MR. EISENBERG WAS born in Connecticut, but moved frequently each time his Yale-educated father, a chemical engineering researcher for Exxon, accepted assignments in such far-flung locales as Baton Rouge, Halifax, Venezuela and New Jersey. Rather than retreat into his own world, he grabbed on to whatever his temporary homes had to offer, whether it was its culture or, in the case of Venezuela, its language.
“I still speak some Spanish,” said Mr. Eisenberg, who lives in West Orange, N.J., with his wife and four children. “If the language is soccer, then I’m very fluent. If the language is anything else, then it reflects the fact that I haven’t lived there in over 30 years. But I can carry a conversation.”
Mr. Eisenberg joined Herrick, Feinstein in 2007 after an 11-year career at Windels Marx Lane & Mittendorf, a Manhattan-based firm where he served as a partner. It was there that he began a long relationship with Lehman Brothers that, over the course of more than a decade, has involved the handling of everything from the firm’s security interests to its bankruptcy workouts.
Although not raised as an orthodox Jew, Mr. Eisenberg said he became observant later after becoming convinced, while studying math and economics at Yale, that the religion itself was slowly evaporating.
“Unless I myself got more involved in what I practiced, then I was going to be a major contributor to a phenomenon that was being voiced in a lot of the population studies that said that the number of Jews in the country by the year 2076 would be 100,000 because everybody will have ceased to have practiced,” said Mr. Eisenberg, 46, who regularly attends synagogue with his family in New Jersey. “I decided that I didn’t want to be part of that.”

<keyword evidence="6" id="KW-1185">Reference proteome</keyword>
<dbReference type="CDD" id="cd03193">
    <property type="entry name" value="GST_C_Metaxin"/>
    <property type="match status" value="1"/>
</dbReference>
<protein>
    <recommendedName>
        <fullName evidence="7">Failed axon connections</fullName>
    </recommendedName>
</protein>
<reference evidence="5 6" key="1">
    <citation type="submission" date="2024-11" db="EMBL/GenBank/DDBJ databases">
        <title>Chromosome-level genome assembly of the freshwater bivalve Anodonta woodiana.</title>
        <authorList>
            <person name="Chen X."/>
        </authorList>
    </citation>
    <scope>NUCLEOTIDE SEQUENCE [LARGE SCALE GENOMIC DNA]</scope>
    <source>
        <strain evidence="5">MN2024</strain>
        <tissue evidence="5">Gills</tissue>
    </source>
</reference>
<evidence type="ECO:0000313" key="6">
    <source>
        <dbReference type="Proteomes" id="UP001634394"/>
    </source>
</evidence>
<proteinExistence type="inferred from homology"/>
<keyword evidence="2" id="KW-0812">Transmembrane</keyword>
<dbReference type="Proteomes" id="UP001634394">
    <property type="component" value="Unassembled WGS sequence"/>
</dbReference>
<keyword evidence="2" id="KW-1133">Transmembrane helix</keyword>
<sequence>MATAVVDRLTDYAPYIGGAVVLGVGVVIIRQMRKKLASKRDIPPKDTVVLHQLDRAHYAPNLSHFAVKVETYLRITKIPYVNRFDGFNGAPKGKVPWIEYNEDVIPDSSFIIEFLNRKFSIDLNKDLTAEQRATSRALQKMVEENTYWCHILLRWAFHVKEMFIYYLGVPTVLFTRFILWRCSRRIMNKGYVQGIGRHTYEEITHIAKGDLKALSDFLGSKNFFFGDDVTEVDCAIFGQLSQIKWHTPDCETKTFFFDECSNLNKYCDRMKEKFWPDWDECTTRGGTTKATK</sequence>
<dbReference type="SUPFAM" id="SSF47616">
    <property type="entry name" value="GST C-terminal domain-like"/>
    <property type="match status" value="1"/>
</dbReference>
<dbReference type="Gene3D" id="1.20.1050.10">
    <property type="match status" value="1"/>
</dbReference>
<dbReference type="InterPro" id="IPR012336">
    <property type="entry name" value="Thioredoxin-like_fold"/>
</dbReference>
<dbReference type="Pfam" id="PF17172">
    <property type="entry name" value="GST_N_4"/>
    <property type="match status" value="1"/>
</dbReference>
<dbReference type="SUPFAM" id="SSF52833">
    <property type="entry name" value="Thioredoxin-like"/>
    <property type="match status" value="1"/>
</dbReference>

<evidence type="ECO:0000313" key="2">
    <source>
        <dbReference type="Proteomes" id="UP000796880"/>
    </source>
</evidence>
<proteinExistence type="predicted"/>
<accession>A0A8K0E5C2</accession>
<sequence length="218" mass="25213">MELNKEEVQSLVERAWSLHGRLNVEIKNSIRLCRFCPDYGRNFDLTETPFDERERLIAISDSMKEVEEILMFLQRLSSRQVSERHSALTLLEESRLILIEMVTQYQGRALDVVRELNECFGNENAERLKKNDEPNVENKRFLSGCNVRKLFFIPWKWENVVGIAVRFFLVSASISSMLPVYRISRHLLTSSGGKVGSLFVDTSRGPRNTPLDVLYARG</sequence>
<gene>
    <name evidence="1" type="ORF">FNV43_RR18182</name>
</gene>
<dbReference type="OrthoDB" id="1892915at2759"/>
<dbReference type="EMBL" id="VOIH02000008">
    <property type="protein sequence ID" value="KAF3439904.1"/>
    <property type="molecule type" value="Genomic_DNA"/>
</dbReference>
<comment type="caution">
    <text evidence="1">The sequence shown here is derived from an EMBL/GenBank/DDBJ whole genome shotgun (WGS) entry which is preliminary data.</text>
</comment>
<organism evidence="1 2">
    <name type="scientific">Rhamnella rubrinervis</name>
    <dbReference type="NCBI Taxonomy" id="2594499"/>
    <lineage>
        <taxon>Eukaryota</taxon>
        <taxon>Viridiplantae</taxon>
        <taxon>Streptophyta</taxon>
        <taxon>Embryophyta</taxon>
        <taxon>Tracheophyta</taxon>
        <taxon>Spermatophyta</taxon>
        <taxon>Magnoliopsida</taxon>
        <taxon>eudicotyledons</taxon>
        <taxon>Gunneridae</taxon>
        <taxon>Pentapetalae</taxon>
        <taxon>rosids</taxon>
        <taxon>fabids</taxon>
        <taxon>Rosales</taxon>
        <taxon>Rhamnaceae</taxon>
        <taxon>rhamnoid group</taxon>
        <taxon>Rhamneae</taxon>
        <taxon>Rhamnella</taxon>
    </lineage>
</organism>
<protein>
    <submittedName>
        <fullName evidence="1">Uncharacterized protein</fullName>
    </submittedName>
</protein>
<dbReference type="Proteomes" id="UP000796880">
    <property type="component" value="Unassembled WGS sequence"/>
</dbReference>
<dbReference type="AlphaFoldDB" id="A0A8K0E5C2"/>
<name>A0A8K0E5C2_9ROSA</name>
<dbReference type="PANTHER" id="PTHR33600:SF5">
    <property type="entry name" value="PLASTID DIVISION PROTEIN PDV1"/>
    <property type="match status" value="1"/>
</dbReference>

Should you presume, however, that Mr. Eisenberg’s propensity for legal and financial jargon, his accountant’s mind for precision or his relatively late devotion to Judaism has turned him into a soporific stick in the mud, think again, dear reader. A sports fanatic who boasts the ability to recite, in order, each goal scored in every World Cup final ever played, Mr. Eisenberg published the encyclopedia-like The Games That Rate in 2001. Using six criteria as a guideline, the book lists the most cataclysmic moments in the annals of team sports, from the so-called “Miracle on Ice” Olympics hockey match between the U.S. and the Soviet Union in 1980 to Brandi Chastain’s medal-grabbing penalty kick against China during the shocking 1999 Women’s World Cup final.
“The six things I was looking for are all essentially the elements that come to mind when you’re 10 years old and you’re in the backyard and you’re pretending to be the athlete making the winning play,” said Mr. Eisenberg, a devoted Mets fan whose savant-type knowledge of sports history rivals his knowledge of real estate and finance.
For Mr. Eisenberg, it’s the uncertainty that connects his love of sports with his passion for real estate law.
“You don’t necessarily know in advance of the resolution of a legal dispute how it’s actually going to play out,” he said. “You can try to predict their actions, you can try to anticipate their reactions and you can try to discern what they might do rationally or irrationally. But just like any major sporting event, it’s possible for one team to upset another because you’ll never know the results for sure. That’s why they play the game.”